The American Bar Association president’s suggestion that unemployed law-school graduates have no one to blame for their predicament but themselves elicited a range of reactions from law professors and administrators at a major law-school conference, with many expressing dismay at what they called insensitive and misguided remarks. …
Some at the conference of the Association of American Law Schools — the largest annual gathering of law professors — called the comments tactless.
“A lack of concern for law graduates — or anyone, for that matter — looking for a job in this economy smacks of questionable character,” said Robert Ashford, a professor at Syracuse University College of Law who founded the AALS’s Section on Socio-Economics, which focuses on economic issues in the legal profession and in legal education.
Others said Robinson was unfairly picking on students.
“Robinson focuses on the individuals who incurred debt rather than the institutions that induced them to incur that debt,” said Kathleen Clark, a professor of law at Washington University in St. Louis. “Individuals can be held responsible for their decisions, but we should also examine the responsibility of institutions that have benefited from those individuals’ ill-advised decisions.”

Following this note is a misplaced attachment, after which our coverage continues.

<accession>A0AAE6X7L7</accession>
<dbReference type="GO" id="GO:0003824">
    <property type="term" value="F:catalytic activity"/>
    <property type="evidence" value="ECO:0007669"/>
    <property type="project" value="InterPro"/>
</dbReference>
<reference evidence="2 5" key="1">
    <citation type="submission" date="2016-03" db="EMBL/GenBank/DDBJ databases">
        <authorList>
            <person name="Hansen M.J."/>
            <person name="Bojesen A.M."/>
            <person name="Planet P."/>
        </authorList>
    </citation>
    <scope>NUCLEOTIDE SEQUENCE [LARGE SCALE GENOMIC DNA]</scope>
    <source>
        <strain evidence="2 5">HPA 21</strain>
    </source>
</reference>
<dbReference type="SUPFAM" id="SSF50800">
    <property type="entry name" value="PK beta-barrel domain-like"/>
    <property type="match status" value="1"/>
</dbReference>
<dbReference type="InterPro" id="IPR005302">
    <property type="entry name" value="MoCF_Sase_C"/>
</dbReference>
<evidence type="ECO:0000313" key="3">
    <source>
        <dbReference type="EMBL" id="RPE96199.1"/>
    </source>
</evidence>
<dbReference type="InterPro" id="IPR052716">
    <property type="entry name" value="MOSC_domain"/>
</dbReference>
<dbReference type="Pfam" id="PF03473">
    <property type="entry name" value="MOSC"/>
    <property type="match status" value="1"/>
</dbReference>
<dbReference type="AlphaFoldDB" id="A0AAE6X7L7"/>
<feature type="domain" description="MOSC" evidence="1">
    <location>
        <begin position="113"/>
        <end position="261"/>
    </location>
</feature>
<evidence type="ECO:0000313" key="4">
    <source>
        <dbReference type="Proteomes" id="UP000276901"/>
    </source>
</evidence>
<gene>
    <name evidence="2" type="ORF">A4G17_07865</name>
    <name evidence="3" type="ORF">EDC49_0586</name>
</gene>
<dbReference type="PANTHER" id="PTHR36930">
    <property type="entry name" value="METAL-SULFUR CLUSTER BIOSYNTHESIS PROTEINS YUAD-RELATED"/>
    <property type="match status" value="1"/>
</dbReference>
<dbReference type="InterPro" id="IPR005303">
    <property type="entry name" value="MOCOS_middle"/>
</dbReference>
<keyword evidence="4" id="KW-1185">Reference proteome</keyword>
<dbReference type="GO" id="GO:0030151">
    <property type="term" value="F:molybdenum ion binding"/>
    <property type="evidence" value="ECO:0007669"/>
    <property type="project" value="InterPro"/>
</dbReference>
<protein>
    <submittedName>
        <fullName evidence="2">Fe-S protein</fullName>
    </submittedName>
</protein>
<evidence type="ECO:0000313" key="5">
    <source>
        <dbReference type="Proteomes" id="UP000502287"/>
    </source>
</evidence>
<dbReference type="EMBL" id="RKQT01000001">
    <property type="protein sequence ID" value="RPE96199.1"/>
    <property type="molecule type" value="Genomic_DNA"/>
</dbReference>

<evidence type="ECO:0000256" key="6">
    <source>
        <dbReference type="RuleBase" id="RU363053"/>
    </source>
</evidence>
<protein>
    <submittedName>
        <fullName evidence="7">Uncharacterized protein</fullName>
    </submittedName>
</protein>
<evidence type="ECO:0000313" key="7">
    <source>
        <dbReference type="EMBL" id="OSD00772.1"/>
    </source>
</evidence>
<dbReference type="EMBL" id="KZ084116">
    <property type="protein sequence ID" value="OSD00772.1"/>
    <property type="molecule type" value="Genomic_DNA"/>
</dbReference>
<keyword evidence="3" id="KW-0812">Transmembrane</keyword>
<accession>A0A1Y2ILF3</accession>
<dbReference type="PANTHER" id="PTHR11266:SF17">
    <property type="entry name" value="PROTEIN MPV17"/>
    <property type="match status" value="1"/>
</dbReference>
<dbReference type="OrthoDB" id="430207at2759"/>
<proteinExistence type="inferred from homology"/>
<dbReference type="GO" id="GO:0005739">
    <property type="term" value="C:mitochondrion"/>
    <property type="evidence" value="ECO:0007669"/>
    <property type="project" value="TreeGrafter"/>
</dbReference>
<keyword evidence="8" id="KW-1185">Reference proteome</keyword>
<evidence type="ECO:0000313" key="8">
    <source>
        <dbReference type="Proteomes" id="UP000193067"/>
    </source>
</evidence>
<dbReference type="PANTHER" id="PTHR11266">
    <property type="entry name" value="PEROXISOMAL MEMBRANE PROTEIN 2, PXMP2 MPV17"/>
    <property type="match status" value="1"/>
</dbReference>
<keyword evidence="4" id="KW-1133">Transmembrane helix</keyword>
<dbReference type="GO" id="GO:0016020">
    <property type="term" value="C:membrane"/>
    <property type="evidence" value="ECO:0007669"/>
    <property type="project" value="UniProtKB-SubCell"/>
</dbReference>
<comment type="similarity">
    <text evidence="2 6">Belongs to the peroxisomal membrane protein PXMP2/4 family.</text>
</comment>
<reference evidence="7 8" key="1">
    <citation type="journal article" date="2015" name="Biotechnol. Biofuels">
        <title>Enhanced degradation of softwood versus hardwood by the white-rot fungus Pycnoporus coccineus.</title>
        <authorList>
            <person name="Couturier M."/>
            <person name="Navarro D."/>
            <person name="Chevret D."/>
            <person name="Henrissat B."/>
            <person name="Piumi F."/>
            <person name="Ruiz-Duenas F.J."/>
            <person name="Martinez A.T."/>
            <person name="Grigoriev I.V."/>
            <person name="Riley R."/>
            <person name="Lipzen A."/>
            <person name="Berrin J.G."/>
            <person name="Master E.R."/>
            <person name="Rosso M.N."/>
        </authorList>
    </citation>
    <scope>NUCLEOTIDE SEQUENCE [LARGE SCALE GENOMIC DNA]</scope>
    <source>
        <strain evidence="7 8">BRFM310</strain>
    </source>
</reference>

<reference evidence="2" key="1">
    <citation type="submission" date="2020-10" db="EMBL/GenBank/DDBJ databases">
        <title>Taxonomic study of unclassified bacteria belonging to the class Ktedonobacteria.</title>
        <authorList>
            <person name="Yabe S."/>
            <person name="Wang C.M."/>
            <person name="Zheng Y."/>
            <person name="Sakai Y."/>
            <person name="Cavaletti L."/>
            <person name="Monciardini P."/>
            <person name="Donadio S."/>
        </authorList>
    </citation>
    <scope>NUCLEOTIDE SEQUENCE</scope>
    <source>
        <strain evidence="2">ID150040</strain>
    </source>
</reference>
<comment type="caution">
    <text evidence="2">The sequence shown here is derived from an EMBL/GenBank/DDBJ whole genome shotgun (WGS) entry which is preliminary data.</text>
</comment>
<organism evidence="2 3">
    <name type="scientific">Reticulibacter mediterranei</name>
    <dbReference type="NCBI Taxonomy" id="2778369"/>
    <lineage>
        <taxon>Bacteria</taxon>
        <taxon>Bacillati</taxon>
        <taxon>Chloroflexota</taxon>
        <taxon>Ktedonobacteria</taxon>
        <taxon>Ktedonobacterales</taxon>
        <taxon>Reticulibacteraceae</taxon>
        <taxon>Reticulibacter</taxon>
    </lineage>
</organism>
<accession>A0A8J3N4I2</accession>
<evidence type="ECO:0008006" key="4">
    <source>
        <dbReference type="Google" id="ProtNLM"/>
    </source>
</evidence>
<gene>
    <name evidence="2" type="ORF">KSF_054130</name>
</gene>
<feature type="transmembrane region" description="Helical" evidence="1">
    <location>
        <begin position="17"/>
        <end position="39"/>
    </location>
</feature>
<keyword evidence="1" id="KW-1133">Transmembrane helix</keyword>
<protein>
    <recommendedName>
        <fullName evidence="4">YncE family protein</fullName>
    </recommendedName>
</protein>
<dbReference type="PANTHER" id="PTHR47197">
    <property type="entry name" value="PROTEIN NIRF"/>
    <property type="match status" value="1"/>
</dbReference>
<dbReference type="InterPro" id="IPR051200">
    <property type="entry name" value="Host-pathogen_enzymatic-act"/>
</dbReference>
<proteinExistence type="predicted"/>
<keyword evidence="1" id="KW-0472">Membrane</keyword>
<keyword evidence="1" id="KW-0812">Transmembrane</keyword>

‘OUT OF TOUCH’
Steven Hobbs, a professor at the University of Alabama School of Law, was critical of Robinson’s comment that he sold his car to help pay for law school at the University of Kentucky, from which he graduated in 1971. …
“[Robinson] is out of touch in the sense of understanding the current situation and how to address it,” Hobbs said.
But not all disagreed with Robinson’s remarks.
“I think [Robinson] is absolutely right,” said Paul R. Baier, a law professor at Louisiana State University. “The dire economy is obvious. In law we have a doctrine: You are assumed to know the law. I’d add to that and say you must know the economy.”
Robinson did not respond to email or phone messages left Friday afternoon. An ABA spokeswoman said he was not available for comment, but said, “We are very concerned about the way William Robinson’s quotes were used out of context by Reuters.” …
David Logan, dean of Roger Williams University School of Law, who did not attend the conference, said he agreed with Robinson that “law students are adults who should be expected to make reasonable decisions about their future.” But, he said, there remains “a broad consensus about the need for more transparency about costs and outcomes than has been required by the ABA up to this point.”